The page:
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Imagine I had two sets of samples. The only information I have about them is their

  • Size
  • Average
  • Standard deviation

Is it possible to calculate the standard deviation of a third set that is composed by the union of all samples in both sets? And what if the original sets had the same size?

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I suggest changing "sum" to "union" to make the question more readable. "Sum" had me confused for a moment. –  John D. Cook Nov 10 '10 at 16:47
    
@John done! Thank you –  Jader Dias Nov 10 '10 at 17:03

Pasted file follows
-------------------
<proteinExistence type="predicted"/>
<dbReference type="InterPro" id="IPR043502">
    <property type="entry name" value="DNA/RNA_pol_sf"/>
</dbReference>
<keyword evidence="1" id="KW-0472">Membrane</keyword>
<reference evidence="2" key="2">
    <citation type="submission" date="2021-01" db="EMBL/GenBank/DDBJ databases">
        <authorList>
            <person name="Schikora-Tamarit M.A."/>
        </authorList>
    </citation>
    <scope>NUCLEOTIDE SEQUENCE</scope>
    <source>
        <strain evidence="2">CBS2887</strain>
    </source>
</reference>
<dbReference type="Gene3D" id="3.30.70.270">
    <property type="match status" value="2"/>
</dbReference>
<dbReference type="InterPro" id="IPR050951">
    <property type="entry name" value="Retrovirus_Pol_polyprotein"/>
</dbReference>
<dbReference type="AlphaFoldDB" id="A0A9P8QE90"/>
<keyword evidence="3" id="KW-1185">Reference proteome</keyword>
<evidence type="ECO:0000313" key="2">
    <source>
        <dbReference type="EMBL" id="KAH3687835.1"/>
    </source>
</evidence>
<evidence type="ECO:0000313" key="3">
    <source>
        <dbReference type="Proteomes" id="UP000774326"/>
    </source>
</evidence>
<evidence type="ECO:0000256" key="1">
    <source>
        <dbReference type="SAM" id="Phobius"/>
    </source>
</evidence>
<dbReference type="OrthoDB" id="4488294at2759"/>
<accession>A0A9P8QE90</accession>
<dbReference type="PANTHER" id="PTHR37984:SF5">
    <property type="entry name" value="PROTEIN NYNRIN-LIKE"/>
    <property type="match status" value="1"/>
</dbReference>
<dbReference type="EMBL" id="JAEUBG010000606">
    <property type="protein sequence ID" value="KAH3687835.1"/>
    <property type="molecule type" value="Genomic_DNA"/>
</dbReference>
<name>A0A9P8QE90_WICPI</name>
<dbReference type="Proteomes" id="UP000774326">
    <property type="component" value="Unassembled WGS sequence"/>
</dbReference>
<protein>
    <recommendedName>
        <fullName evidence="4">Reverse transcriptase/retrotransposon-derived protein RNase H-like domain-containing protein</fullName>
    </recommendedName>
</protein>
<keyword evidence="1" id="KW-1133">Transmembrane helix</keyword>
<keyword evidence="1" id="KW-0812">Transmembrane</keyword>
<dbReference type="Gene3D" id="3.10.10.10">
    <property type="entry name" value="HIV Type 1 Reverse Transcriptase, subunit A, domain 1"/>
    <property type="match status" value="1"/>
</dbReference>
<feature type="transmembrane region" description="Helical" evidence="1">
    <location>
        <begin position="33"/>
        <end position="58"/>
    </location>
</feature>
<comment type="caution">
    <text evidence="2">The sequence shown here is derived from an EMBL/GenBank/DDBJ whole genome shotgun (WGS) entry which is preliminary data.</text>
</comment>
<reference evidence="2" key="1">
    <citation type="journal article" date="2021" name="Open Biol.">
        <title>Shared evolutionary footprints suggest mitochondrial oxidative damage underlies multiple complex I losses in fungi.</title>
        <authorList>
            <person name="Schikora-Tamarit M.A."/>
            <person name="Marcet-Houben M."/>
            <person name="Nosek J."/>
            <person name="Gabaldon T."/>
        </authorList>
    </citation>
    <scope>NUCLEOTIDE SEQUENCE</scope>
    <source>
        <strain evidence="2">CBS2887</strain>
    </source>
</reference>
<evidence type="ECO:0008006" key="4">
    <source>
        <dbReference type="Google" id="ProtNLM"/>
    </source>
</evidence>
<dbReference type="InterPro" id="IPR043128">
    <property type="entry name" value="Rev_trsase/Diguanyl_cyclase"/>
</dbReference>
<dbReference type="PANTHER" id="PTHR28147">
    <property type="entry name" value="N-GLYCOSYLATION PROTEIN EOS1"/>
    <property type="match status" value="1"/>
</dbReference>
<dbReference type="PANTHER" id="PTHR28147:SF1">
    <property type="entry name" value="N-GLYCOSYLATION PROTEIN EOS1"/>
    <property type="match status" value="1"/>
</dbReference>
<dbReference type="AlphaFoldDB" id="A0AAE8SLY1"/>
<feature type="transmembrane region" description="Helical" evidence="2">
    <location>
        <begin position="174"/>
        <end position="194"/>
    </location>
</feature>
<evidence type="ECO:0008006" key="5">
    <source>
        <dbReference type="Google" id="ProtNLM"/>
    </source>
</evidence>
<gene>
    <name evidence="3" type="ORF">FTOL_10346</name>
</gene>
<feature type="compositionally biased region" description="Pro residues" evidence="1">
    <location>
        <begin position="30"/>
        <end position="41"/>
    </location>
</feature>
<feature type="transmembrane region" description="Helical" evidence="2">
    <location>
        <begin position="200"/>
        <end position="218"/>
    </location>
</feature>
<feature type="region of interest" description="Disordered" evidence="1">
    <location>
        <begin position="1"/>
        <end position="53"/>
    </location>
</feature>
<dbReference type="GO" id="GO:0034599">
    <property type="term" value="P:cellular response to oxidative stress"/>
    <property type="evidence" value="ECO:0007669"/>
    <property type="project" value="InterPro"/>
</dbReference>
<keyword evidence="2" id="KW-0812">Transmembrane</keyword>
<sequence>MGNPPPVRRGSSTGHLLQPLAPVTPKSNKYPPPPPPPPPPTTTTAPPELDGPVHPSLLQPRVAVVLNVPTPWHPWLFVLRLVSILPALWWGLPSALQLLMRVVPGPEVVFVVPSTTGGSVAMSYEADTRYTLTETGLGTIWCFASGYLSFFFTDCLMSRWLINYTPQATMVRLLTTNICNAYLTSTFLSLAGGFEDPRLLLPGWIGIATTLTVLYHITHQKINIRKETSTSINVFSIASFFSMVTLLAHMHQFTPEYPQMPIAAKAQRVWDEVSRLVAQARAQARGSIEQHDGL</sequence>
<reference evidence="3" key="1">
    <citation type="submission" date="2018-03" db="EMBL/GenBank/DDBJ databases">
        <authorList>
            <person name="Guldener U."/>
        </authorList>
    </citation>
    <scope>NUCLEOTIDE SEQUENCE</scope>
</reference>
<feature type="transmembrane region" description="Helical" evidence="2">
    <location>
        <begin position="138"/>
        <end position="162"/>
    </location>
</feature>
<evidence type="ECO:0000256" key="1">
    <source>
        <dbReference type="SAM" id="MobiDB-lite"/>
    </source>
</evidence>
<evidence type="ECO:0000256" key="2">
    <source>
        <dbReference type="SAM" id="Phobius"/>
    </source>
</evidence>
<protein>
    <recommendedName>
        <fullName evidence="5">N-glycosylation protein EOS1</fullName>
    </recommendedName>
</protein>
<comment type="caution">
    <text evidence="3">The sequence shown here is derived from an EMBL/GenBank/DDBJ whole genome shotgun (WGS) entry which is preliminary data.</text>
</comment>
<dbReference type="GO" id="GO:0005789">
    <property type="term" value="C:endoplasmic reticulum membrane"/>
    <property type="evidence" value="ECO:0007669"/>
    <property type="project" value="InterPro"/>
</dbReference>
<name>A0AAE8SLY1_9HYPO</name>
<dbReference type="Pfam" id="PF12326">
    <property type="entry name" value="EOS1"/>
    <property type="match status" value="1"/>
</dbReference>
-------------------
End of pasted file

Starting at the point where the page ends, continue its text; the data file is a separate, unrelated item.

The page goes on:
It may help your web search to look for "pooling" of samples, "pooled samples" or "pooled populations", and especially "pooled standard deviation". –  T.. Nov 10 '10 at 22:21

2 Answers 2

up vote 2 down vote accepted

Yes, it is possible. The equation should be in your book, or you can look at the Wikipedia page under the heading Population-based statistics

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As Ross suggested, from Wikipedia:

Standard deviations of non-overlapping (X ∩ Y = ∅) sub-populations can be aggregated as follows if the size (actual or relative to one another) and means of each are known:

http://upload.wikimedia.org/math/9/5/1/951ab01cabd025deadd5bf497bae971f.png

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